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An analysis of undergraduate ophthalmology training in Canada.

https://arctichealth.org/en/permalink/ahliterature148287
Source
Can J Ophthalmol. 2009 Oct;44(5):513-8
Publication Type
Article
Date
Oct-2009
Author
Jason Noble
Kirandeep Somal
Harmeet S Gill
Wai-Ching Lam
Author Affiliation
Department of Ophthalmology and Vision Sciences, University of Toronto, Toronto, Ont, Canada.
Source
Can J Ophthalmol. 2009 Oct;44(5):513-8
Date
Oct-2009
Language
English
Publication Type
Article
Keywords
Adult
Canada
Clinical Competence - standards
Cross-Sectional Studies
Curriculum - standards
Education, Medical, Undergraduate - standards
Female
Guidelines as Topic
Humans
Male
Middle Aged
Ophthalmology - education
Questionnaires
Schools, Medical - standards
Societies, Medical
Abstract
To investigate the adequacy of undergraduate ophthalmology education in Canada in comparison with the International Council of Ophthalmology (ICO) guidelines.
Cross-sectional survey.
First-year residents who had graduated from Canadian medical schools.
Eligible residents were invited to participate in an online survey in 2007. Data were categorized by demographic variables, and basic statistics were done.
Responses were obtained from 386 of the 1425 individuals (27.0%) contacted. The majority (64.0%) stated they had "too little" or "no exposure" to ophthalmology in medical school. The majority (76.2%) of respondents stated that they had had 1 week or less of overall exposure to ophthalmology. Sufficient exposure to several ICO core subspecialty areas was reported, including lens/cataract (81.1%) and cornea/external diseases (81.6%); however, some areas did not receive adequate time allocation, such as vitreoretinal disease (41.9%). Similarly, competency was obtained in certain ICO examination skills, including assessment of visual acuity (83.3%) and pupillary reflexes (90.7%) but was not achieved for other skills, such as fundoscopy (52.3%), slit-lamp examination (44.8%), and intraocular pressure assessment (19.9%). When asked whether sufficient ophthalmology knowledge and skills had been obtained during medical school, only 42.9% and 25.9% agreed, respectively.
Undergraduate ophthalmology training in Canada contains gaps in certain key areas. Developing a national, standardized curriculum could ensure that medical students acquire competency in the ophthalmology knowledge and skills required for future clinical practice.
Notes
Comment In: Can J Ophthalmol. 2009 Oct;44(5):499-50119789578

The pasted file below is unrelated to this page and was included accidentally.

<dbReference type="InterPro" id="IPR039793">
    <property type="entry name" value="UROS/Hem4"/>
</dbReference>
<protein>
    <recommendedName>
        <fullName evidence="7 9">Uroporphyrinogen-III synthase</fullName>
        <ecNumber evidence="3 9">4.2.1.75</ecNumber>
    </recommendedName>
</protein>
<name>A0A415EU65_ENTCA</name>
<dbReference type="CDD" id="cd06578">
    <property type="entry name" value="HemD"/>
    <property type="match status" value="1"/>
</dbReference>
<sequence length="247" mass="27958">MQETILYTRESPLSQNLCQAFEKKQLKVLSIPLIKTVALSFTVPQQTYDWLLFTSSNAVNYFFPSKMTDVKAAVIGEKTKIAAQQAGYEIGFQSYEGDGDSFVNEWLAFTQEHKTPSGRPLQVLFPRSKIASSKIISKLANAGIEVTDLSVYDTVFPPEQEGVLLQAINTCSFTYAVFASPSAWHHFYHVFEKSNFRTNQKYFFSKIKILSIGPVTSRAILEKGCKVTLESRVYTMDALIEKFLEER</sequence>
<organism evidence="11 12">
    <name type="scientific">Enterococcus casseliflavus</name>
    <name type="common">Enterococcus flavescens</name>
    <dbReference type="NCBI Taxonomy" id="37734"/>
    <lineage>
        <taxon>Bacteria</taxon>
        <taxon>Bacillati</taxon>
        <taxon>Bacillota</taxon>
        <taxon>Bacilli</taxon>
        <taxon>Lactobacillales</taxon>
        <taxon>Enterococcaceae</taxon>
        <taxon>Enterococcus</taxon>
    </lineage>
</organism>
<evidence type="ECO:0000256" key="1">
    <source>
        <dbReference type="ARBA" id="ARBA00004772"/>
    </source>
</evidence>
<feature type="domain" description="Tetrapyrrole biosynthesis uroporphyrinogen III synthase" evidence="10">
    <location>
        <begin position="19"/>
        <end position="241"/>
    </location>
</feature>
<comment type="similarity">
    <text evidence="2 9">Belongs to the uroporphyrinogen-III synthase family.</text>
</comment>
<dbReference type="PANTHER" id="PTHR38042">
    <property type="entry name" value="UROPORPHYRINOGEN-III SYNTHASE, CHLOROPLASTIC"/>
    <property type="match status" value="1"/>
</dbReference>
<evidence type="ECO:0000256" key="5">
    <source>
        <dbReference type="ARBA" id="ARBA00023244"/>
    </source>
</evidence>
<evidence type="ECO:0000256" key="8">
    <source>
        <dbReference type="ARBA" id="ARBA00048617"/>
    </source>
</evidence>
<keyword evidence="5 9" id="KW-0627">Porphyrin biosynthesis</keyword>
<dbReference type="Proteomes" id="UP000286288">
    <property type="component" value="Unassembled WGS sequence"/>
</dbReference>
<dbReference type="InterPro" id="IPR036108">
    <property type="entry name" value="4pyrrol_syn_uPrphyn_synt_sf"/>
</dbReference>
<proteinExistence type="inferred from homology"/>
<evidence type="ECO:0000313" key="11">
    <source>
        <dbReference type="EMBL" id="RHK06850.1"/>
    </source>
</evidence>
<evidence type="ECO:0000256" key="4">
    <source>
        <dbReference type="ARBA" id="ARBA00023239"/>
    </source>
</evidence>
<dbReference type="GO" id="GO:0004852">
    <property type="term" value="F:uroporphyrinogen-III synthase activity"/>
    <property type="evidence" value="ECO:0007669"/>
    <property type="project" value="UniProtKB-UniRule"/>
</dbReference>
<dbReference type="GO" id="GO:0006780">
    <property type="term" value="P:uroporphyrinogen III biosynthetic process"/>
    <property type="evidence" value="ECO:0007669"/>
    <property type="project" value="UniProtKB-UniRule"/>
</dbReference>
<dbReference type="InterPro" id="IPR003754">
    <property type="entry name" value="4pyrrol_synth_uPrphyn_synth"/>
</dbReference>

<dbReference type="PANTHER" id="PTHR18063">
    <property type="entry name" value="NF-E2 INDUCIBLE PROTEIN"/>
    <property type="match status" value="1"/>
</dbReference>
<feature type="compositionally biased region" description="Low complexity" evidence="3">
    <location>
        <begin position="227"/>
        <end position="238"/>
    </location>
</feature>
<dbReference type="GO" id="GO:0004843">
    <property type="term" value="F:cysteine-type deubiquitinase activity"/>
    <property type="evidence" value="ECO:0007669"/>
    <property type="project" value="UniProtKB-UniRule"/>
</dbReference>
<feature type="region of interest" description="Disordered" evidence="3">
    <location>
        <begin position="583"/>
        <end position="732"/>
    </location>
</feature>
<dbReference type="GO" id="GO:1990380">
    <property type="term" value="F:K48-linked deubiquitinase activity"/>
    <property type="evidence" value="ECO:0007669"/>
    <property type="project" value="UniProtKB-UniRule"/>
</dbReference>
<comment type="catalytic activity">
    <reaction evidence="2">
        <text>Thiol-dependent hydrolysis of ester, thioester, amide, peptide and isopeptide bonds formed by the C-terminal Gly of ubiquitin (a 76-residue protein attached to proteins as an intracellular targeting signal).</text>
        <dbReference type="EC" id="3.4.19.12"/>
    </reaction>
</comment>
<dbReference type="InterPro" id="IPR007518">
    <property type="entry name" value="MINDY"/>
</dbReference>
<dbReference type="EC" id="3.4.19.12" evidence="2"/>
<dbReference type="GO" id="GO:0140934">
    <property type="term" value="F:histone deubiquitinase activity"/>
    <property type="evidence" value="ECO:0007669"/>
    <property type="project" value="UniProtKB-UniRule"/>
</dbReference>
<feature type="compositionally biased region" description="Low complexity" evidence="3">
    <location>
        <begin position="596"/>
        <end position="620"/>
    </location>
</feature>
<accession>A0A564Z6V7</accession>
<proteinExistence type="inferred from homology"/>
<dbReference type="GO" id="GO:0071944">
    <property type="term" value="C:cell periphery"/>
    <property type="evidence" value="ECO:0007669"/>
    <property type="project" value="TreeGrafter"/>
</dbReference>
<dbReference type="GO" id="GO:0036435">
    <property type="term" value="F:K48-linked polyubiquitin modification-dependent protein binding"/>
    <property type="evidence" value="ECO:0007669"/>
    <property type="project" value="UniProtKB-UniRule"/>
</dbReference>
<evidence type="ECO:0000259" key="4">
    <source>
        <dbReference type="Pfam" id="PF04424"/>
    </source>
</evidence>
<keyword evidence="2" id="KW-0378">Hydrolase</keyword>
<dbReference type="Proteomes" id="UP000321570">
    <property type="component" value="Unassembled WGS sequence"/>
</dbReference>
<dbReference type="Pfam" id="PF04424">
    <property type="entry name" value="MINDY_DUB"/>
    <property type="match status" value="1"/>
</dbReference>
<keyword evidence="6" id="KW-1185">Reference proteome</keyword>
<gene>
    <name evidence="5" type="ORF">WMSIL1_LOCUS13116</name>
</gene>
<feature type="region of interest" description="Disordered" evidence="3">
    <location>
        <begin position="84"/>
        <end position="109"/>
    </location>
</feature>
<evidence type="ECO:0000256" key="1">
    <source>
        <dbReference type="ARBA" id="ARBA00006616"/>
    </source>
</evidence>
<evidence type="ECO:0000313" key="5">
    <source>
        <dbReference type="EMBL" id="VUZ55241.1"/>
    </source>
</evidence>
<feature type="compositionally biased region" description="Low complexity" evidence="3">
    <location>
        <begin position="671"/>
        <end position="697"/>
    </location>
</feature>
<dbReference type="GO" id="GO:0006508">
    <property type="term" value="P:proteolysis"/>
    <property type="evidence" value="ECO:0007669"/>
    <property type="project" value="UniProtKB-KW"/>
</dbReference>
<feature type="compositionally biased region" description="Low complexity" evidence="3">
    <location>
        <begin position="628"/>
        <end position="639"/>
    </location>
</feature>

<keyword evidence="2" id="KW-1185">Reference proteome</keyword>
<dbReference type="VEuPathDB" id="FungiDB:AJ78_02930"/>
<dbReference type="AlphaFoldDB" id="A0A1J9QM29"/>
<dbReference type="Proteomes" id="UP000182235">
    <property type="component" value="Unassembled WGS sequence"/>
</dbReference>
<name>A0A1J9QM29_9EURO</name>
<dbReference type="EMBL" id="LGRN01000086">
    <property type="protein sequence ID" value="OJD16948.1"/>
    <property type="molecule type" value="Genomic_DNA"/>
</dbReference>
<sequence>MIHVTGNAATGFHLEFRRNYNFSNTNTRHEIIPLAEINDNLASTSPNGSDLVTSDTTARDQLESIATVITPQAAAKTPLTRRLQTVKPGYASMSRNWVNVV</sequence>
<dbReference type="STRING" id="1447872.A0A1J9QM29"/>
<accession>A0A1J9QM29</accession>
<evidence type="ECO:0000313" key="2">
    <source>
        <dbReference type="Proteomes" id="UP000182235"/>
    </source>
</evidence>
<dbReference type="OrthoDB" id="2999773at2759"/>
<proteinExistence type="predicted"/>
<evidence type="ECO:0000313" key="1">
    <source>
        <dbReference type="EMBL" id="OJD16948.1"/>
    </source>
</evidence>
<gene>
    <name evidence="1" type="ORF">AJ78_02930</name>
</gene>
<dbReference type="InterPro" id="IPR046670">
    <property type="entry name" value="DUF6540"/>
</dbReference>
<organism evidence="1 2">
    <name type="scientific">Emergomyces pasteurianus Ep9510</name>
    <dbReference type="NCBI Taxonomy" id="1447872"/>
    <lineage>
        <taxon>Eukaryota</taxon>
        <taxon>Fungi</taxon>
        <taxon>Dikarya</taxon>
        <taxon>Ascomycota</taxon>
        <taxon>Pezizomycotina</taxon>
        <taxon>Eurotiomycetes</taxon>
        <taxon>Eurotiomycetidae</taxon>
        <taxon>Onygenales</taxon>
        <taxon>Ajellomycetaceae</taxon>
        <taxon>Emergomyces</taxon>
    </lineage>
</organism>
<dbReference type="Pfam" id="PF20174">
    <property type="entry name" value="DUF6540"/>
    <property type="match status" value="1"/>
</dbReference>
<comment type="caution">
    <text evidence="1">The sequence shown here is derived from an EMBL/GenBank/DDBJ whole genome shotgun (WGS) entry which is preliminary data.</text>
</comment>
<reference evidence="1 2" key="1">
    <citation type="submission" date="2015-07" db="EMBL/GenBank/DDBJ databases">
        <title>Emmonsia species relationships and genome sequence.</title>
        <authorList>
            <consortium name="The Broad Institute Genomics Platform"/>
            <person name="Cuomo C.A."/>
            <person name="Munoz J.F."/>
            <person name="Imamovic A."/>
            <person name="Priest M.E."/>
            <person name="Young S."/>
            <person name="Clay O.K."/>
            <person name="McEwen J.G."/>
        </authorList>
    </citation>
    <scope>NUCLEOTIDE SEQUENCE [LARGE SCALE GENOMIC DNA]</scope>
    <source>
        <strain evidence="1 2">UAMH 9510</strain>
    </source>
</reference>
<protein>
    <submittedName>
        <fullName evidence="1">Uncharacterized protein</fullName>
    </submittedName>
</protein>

PubMed ID
19789584 View in PubMed
Less detail

[Cancer -- not only a therapeutic problem, but also an important aspect of oncology education in universities].

https://arctichealth.org/en/permalink/ahliterature121669
Source
Vopr Onkol. 2012;58(3):420-4
Publication Type
Article
Date
2012

Changes in services for students with learning disabilities in U.S. and Canadian medical schools, 1991 to 1997.

https://arctichealth.org/en/permalink/ahliterature203415
Source
Acad Med. 1998 Dec;73(12):1290-3
Publication Type
Article
Date
Dec-1998
Author
H C Faigel
Author Affiliation
Tufts University School of Medicine, Boston, Massachusetts, USA.
Source
Acad Med. 1998 Dec;73(12):1290-3
Date
Dec-1998
Language
English
Publication Type
Article
Keywords
Canada
Follow-Up Studies
Humans
Learning Disorders - rehabilitation
Questionnaires
Rehabilitation - legislation & jurisprudence - standards - statistics & numerical data
Retrospective Studies
School Admission Criteria - statistics & numerical data
Schools, Medical - standards
Student Health Services - legislation & jurisprudence - standards - statistics & numerical data
Students, Medical - statistics & numerical data
United States
Abstract
To determine the changes between 1991 and 1997 in the admission policies of and services offered by U.S. and Canadian medical schools to students with learning disabilities.
Between June 1 and August 31, 1997, the author surveyed 144 medical schools in the United States and Canada regarding their services and programs for learning-disabled medical students. The questionnaire was the same one as used in a 1991 study.
Of the medical schools contacted, 106 responded (one Canadian school sent a letter but did not complete the questionnaire). Ninety-four of 96 U.S. schools and seven of the remaining nine Canadian schools said that they accept students with learning disabilities. All of the respondents that accept such students claimed to make some academic accommodations. Most indicated that they would administer non-standard (e.g., untimed) licensing examinations, and many reported that their affiliated postgraduate medical training programs would also make appropriate accommodations for students with learning disabilities.
When compared with the results from the 1991 survey, the new data suggest that medical schools have improved their services for learning-disabled students in response to the Americans with Disabilities Act.
PubMed ID
9883206 View in PubMed
Less detail